Objectives Previous studies showed improvement in heart function by injecting bone marrow mesenchymal stem cells (BMSCs) after AMI. Emerging evidence suggested that both the number and function of BMSCs decline with ageing. We designed a randomised, controlled trial to further investigate the safety and efficacy of this treatment.
Methods Patients with ST-elevation AMI undergoing successful reperfusion treatment within 12 hours were randomly assigned to receive an intracoronary infusion of BMSCs (n = 21) or standard medical treatment (n = 22) (the numbers of patients were limited because of the complication of coronary artery obstruction).
Results There is a closely positive correlation of the number and function of BMSCs vs the cardiac function reflected by LVEF at baseline (r = 0.679, P = 0.001) and at 12-month follow-up (r = 0.477, P = 0.039). Six months after cell administration, myocardial viability within the infarct area by 18-FDG SPECT was improved in both groups compared with baseline, but no significant difference in the BMSCs compared with control groups (4.0 ± 0.4% 95% CI 3.1-4.9 vs. 3.2 ± 0.5% 95% CI 2.1-4.3, P = 0.237). 99 mTc-sestamibi SPECT demonstrated that myocardial perfusion within the infarct area in the BMSCs did not differ from the control group (4.4 ± 0.5% 95% CI 3.2-5.5 vs. 3.9 ± 0.6% 95% CI 2.6-5.2, P = 0.594). Similarly, LVEF after 12, 24 months follow-up did not show any difference between the two groups. In the BMSCs group, one patient suffered a serious complication of coronary artery occlusion during the BMSCs injection procedure.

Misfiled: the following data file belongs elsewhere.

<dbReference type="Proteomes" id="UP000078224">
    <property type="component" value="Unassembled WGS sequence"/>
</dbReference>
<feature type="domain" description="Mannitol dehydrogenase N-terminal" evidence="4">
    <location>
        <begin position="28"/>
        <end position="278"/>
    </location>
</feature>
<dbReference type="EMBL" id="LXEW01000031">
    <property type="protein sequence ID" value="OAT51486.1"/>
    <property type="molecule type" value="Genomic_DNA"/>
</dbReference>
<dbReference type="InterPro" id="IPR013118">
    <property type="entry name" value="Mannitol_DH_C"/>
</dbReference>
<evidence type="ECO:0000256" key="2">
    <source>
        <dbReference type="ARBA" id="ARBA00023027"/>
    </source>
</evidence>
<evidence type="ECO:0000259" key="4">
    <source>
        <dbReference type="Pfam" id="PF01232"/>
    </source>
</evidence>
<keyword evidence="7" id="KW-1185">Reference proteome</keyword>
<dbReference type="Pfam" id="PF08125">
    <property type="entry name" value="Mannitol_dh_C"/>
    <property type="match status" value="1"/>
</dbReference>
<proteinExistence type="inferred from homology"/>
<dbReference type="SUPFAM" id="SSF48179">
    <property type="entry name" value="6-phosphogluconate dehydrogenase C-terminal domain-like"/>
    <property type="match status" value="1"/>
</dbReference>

Conclusions The clinical benefits of intracoronary injection of autologous BMSCs in acute STEMI patients need further investigation and reevaluation.